What the advertising industry really needs is hell-raisers, not jargon monkeys – that was the blunt message from Bob Hoffman, the Ad Contrarian, at ITV’s flagship Ad Week Europe event today.
Introducing ‘The 2014 Spotlight Lecture - The Golden Age of Bullshit’, Hoffman told a jammed theatre: “My name is Bob and I’m here to talk about bullshit.
“You’re probably thinking what kind of schmuck comes all the way from San Francisco to London to talk about bullshit? Well, now you know.”
Hoffman went on to tear apart advertising-speak. “People who bullshit often don’t know what the truth is and don’t care,” he said. “They really don’t care whether what they’re saying is true or not.
“There are people in our business who believe that consumers are in love with brands, that they want to have brand experiences and be personally engaged with brands. You go to these guys’ Twitter pages and they say ‘I’m passionate about brands’. You what? Dude, get a f@cking girlfriend!”
Hoffman told us he had three ambitions with his speech. “The first is to contradict everything you’ve heard this week,” he said. “The second is to annoy people. The third is to have you leave this talk a little less comfortable and a lot more sceptical than when you arrived.
“An astounding amount of what the experts have told us about advertising, marketing and media in the past ten years has turned out to be baloney.”
He spoke about all the theories that had been put forward that had turned out to be wrong – such as the death of advertising.
“Every square inch of the f@cking planet is covered in advertising and these schmucks are telling us it’s dead,” he said.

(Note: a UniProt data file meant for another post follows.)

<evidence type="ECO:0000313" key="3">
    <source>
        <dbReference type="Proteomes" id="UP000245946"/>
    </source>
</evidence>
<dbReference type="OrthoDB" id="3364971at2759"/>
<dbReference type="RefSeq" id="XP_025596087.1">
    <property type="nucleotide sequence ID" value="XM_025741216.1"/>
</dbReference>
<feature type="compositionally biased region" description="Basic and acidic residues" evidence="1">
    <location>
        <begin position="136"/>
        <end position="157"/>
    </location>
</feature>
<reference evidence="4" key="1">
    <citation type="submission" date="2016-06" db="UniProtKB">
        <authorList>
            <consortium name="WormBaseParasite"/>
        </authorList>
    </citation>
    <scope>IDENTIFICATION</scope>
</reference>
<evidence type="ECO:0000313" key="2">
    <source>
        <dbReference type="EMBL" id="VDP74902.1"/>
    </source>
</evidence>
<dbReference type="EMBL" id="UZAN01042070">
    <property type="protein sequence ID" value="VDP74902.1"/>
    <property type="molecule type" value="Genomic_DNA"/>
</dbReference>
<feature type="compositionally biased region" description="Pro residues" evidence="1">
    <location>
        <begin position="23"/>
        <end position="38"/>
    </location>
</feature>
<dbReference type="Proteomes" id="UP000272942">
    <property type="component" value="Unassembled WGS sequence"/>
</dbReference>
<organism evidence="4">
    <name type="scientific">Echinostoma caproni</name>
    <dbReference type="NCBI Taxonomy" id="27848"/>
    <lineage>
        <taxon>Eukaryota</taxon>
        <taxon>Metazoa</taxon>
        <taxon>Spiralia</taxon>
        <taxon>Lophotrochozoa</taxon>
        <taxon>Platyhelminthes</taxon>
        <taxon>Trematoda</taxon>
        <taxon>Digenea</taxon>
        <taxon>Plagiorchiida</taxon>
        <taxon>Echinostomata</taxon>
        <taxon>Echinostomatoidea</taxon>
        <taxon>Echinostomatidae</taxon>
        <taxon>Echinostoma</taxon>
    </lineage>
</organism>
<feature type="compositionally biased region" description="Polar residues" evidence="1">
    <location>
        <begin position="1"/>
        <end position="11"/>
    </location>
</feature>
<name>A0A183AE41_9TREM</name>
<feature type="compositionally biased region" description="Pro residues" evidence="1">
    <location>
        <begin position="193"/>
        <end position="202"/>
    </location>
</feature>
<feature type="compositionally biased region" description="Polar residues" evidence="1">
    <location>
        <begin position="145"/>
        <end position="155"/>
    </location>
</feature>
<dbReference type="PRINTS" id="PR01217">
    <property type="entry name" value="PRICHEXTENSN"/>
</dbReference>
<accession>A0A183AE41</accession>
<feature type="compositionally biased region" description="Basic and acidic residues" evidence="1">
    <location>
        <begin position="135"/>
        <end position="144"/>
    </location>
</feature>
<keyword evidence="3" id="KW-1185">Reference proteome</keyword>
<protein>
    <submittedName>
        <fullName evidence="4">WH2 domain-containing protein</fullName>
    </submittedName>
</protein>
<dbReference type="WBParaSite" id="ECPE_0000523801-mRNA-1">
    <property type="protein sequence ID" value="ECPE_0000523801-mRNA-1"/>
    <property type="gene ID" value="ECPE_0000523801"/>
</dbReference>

“I’m sorry – you simply can’t kill advertising. On the final day, when that great big flaming asteroid descends on our poor little planet, there will be only two things left, cockroaches and copywriters.”
He said we were also told that the digital video recorder would kill television advertising. “Not only has the DVR not disrupted TV viewing, it has actually enhanced it,” he said.
Hoffman then laid into the idea that interactive advertising would be more engaging for the consumer.
“Unfortunately it turns out that people have no interest in interacting with advertising,” he claimed.
Then it was the turn of the ‘infantile fantasy’ of social media marketing to appear in the firing line. “Social media itself has been a huge world-wide phenomenon,” he said. “But social media marketing has been anything but.
“What social media platforms are rapidly becoming is just one more channel for traditional paid advertising.
He pointed the finger at Pepsi for their ‘Pepsi Refresh’ project where he said they abandoned traditional advertising and spent millions on social media, amassing millions of Facebook likes but seeing a five per cent loss in their market share.
“I’m often called a Luddite dinosaur by social media experts,” he said. “I love it when they say this, because I can then stick it up their vulnerable places.”
Hoffman pointed out the successful career he had built via social media. “I’m speaking as a social media success story,” he said. He also said that social is great for fulfilling demand, rather than creating it.
He then launched an attack on the entire advertising industry for ignoring older people.
“Advertising and marketing people don’t like being associated with older people. They say, ‘we can’t build ourselves a hot advertising career by talking about old farts.’”
But, he said, the over-50s hold the purse-strings and the purchasing power. “One of the great problems of our industry is how oblivious we are to our own irrational behaviour,” he said.
What the advertising industry really needs, said Hoffman, is troublemakers.
“We have a responsibility to the truth,” he said. “Our industry needs it and our clients deserve it. We’re in desperate need of troublemakers. We need hell-raisers.
“We’ve been subjected to 10 years of insufferable bullshit and I for one am tired of it.”